Varroville resident Jacqui Kirkby says a 136,000-plot cemetery proposed for the Scenic Hills could destroy the area's environmental and heritage value.
"This is a historically significant area, which needs to be protected and this kind of development is completely inappropriate," Ms Kirkby said.
The Catholic Metropolitan Cemeteries Trust held a briefing session for the media yesterday at which Trust Chairman of the Catholic Cemeteries Board Leo McLeay said the organisation was lodging an application with the council for the land to be rezoned.
Mr McLeay said that if the rezoning went through then they would lodge a development application with the council and if that was approved they would purchase the land from the Cornish Group, who currently own it.
"We are doing everything possible to preserve the environment and the heritage of the area," Mr McLeay said.
Ms Kirkby, who owns and lives in Varroville House with husband Peter Gibbs, said the cemetery was like all of the other plans which have been proposed for the Scenic Hills over the years.
"This is just another development, another money-making venture and once the rezoning is done and the development is approved, they will be able to do anything they want," she said.
Varroville House will be completely surrounded by the cemetery and Ms Kirkby said she has been advised by real estate agents that the development of the cemetery will drastically reduce the value of her property.
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A spokesman for the trust said it had already received state government consent for the $15 million acquisition of the 113 hectare site for the memorial park, which would have dual use as both a cemetery and community parkland.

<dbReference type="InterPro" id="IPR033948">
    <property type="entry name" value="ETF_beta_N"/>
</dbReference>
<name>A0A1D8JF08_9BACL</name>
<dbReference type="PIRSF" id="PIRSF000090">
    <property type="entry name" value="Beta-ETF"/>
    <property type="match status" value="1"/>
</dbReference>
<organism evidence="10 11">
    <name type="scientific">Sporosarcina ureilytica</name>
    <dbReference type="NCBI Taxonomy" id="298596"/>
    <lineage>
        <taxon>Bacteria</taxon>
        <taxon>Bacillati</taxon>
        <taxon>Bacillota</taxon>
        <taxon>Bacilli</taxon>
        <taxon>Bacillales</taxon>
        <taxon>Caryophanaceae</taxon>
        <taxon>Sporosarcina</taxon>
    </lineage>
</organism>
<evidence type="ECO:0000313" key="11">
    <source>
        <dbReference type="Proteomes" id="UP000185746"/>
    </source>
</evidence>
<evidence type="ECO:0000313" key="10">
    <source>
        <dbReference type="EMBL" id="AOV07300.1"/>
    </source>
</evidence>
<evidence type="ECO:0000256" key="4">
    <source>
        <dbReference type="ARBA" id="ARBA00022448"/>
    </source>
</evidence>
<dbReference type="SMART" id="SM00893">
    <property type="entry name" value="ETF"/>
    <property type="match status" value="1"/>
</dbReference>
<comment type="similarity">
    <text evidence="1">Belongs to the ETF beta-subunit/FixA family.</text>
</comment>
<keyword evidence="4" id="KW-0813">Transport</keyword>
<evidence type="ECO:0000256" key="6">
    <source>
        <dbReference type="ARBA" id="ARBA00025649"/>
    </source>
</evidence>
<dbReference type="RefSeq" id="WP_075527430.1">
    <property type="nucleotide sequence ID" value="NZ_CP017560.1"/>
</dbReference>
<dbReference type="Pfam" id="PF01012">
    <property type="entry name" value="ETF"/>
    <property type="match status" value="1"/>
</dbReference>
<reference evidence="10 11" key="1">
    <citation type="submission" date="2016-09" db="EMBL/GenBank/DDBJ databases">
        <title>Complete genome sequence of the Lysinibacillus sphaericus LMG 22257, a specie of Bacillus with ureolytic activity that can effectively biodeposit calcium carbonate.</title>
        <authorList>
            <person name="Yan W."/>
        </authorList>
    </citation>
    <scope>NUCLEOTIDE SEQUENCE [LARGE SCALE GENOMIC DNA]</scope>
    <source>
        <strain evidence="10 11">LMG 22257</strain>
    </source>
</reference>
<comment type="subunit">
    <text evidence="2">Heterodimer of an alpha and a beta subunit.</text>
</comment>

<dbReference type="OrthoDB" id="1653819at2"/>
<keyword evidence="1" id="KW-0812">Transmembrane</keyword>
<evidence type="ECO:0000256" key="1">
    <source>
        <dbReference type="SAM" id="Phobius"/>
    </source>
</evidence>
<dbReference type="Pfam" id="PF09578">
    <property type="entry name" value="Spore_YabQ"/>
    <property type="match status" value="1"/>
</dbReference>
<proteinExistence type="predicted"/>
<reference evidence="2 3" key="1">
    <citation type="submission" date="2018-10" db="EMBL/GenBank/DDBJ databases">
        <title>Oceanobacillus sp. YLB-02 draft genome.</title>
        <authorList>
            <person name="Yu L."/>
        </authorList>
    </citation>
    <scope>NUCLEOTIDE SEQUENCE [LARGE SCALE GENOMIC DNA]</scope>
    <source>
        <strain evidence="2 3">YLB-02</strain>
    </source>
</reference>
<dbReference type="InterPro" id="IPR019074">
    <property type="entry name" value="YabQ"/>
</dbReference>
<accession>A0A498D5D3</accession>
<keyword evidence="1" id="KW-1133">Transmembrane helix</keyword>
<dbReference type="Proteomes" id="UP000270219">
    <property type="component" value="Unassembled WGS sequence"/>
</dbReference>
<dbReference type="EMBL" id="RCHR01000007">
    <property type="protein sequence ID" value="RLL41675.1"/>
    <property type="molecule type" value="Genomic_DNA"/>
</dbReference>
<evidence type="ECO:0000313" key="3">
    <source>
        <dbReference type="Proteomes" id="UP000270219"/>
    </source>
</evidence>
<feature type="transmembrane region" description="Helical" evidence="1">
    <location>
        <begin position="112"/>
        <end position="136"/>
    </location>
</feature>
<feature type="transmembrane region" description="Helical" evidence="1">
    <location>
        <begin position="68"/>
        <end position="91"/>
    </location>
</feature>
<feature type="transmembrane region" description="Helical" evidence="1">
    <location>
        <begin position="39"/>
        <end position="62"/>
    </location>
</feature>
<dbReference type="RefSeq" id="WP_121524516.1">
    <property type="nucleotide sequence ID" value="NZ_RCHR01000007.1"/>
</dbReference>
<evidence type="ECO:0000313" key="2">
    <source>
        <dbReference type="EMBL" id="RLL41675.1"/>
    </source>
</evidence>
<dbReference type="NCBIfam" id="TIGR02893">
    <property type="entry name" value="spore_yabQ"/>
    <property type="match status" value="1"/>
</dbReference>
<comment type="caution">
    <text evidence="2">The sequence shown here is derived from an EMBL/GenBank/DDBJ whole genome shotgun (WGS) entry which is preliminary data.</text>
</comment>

The project will consist of five stages, the last of which is to be completed in 2099 and is designed to alleviate south west Sydney's current need for burial space.
Ms Kirkby said they need to apply for rezoning because it was obvious the development wasn't in keeping with the current zoning of the area, which was designed to protect the Scenic Hills.
"They don't care about protecting the environment or the heritage of the area, they only care about buying up the cheapest land they can to make a profit," Ms Kirkby said.
Mr McLeay said the trust had been given multiple interpretations of the area's current zoning.
He said one interpretation concluded that the area could be used for a cemetery, but another said that it couldn't because it was a commercial operation.
"So we've lodged the application with the council to be on the safe side."
Ms Kirkby said that the plans had been drafted in secret, without any community consultation.
But Mr McLeay said that the Trust was going through the appropriate planning processes and had to decide whether to consult with the council first or the community.
"We want to be as clear and open with the public as possible.
"Now we have spoken with the council, who are the approving authority, we will consult with the community."
The spokesman said that in 2008, all major crown cemeteries reported a shortage of burial space, with all available spaces forecast to be exhausted by 2043.
"If this shortage is not addressed, all existing burial space in the Macarthur region will be depleted within the next 30 years," he said.
Read more about the proposed development and the community reaction in Tuesday's Advertiser.